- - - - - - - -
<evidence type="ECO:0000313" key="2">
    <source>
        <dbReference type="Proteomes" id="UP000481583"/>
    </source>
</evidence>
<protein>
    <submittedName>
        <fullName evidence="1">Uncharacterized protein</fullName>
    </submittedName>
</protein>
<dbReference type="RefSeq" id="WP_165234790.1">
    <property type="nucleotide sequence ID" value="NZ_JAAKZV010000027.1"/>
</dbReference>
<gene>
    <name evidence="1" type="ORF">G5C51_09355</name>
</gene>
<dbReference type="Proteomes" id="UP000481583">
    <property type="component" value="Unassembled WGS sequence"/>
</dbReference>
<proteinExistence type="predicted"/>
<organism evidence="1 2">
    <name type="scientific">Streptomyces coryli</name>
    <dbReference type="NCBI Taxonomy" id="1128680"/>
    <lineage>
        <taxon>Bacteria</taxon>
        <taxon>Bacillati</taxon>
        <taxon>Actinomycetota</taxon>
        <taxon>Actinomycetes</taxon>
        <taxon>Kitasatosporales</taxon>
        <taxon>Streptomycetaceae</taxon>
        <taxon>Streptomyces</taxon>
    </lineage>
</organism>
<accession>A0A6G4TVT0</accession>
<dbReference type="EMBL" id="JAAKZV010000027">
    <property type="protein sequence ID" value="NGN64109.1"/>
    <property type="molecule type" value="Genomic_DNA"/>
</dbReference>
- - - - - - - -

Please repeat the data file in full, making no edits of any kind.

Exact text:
<evidence type="ECO:0000313" key="2">
    <source>
        <dbReference type="Proteomes" id="UP000481583"/>
    </source>
</evidence>
<protein>
    <submittedName>
        <fullName evidence="1">Uncharacterized protein</fullName>
    </submittedName>
</protein>
<dbReference type="RefSeq" id="WP_165234790.1">
    <property type="nucleotide sequence ID" value="NZ_JAAKZV010000027.1"/>
</dbReference>
<gene>
    <name evidence="1" type="ORF">G5C51_09355</name>
</gene>
<dbReference type="Proteomes" id="UP000481583">
    <property type="component" value="Unassembled WGS sequence"/>
</dbReference>
<proteinExistence type="predicted"/>
<organism evidence="1 2">
    <name type="scientific">Streptomyces coryli</name>
    <dbReference type="NCBI Taxonomy" id="1128680"/>
    <lineage>
        <taxon>Bacteria</taxon>
        <taxon>Bacillati</taxon>
        <taxon>Actinomycetota</taxon>
        <taxon>Actinomycetes</taxon>
        <taxon>Kitasatosporales</taxon>
        <taxon>Streptomycetaceae</taxon>
        <taxon>Streptomyces</taxon>
    </lineage>
</organism>
<accession>A0A6G4TVT0</accession>
<dbReference type="EMBL" id="JAAKZV010000027">
    <property type="protein sequence ID" value="NGN64109.1"/>
    <property type="molecule type" value="Genomic_DNA"/>
</dbReference>